Earlier central bankers kept to their territory but now it is now fashionable to express opinion on everything in the name of independence and fearlessness. So you have a problem of plenty. Now you are not just expected to guard against opposition but the central banker too. What will he/she say on this matter?  Will it be in govt’s favour or opposition’s? Either way central banker wins as if the dictum is in favour for the govt then it will be seen as central bank working with the government. If not, central bank has an independent voice and does not fear to buckle under the government.

This finocracy which arose in the western world but clearly India has upped the game like no other. Now people who say India’s financial markets are underdeveloped should look the other way. What has been going on is not just unprecedented but laughable and irritating at its best.

The whole Indian economy is being seen as this lever which can only be pulled by this one person. No one else is capable for the job despite having a very reasonable track record of selecting these lever pullers in the past as well. Even more is this thing that media and markets may believe this out of ignorance and hype. But it is completely another thing when this one person also thinks so! No one talked about one’s achievements the way they are being mentioned. There has not been one effort to calm the noise and say it is all about the institution and not the person.

All this is coming from a sector which was once despised and abhorred.

All this is coming from a person who belongs to a school which has ridiculed and questioned policymakers of all kinds. How is it that a freshwater school person creates so much noise about being a central banker of all things? But has created such a noise about one’s own policymaking abilities is not even funny anymore.

All this despite all the mess created by central bankers for most part of their glorified history. Best central bankers are actually those who do nothing much.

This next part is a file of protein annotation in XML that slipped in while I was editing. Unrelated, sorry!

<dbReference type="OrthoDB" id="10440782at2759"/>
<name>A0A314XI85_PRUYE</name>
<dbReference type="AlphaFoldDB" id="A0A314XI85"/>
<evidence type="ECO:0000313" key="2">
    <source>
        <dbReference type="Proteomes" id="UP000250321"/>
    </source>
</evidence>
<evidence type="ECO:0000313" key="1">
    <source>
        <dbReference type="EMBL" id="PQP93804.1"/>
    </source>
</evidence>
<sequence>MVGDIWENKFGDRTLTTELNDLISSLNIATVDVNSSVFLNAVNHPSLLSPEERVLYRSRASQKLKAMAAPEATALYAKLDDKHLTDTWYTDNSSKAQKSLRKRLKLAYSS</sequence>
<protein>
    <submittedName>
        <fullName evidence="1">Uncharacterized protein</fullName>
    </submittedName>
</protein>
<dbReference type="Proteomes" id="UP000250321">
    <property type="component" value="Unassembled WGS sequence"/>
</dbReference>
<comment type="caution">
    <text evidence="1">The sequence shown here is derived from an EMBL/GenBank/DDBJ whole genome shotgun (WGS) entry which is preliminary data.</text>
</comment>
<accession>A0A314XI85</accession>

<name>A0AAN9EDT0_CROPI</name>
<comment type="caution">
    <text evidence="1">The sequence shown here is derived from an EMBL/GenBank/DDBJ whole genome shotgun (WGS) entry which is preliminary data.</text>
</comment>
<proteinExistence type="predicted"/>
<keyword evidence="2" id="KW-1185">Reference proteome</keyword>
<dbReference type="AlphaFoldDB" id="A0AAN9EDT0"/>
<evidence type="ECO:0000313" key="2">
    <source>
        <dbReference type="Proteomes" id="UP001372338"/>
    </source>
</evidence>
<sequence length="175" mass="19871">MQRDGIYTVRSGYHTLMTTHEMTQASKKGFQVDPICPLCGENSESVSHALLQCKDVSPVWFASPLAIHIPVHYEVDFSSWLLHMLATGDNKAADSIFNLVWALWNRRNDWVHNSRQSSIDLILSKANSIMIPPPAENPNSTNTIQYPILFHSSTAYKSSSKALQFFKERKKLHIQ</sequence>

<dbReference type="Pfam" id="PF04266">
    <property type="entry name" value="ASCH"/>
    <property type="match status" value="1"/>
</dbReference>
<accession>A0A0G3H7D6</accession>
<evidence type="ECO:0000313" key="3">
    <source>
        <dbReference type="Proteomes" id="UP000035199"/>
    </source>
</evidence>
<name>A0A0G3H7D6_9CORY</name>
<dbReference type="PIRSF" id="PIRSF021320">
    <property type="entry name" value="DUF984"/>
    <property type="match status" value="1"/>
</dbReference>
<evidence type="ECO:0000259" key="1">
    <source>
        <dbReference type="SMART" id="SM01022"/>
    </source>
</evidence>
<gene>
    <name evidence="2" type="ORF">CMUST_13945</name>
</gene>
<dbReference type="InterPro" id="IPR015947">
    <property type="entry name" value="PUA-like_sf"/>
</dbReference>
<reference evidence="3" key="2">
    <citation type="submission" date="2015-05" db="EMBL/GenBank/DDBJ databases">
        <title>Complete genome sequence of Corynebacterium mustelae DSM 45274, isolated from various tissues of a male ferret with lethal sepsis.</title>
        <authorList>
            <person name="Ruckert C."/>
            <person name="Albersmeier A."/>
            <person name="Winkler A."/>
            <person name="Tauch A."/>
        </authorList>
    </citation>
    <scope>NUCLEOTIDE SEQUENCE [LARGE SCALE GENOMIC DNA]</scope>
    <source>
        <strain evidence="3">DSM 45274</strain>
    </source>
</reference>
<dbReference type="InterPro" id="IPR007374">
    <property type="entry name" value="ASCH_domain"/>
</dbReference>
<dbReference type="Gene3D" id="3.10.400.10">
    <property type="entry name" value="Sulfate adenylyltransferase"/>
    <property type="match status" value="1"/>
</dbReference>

Even more ridiculous is to see the colleagues from same school backing all this in the name of crony capitalism.  But it is the same coterie which backed all this noise all the way. So who is backing whom is not clear. Since when have central bankers/policymakers become so important in the den which thrives on the dictum that markets know it best.

Its own founder once famously said: “money is much too serious a matter to be left to the central bankers.” Even better words were said by  Galbraith on men of money. On top of that you have the apt rephrased warning from Adam Smith, the man who started it all.

So much arrogance and hubris all the way is astonishing and deplorable. A lot of this could have been avoided by keeping a low profile and yet doing a decent job as the younger brother has been doing all this while.

Unfortunately, central banking is not meant to be this way anymore. It is more like a movie which is about heroics and entertainment. There will be plenty of finocracy  in the hall for company giving a great feeling of well-being. Post the completion of the movie, it is time for a reality check on the real economy. On that there are no answers other than enter another movie hall hoping for more entertainment.

Hope common sense prevails soon but as famously said “it is not common”…

2 Responses to “Saving democracies from central bankers and finocracies…”

  1. vn Says:

    As always the fear is not if there are any capable people to pull the lever, but if one of those capable people will be put in charge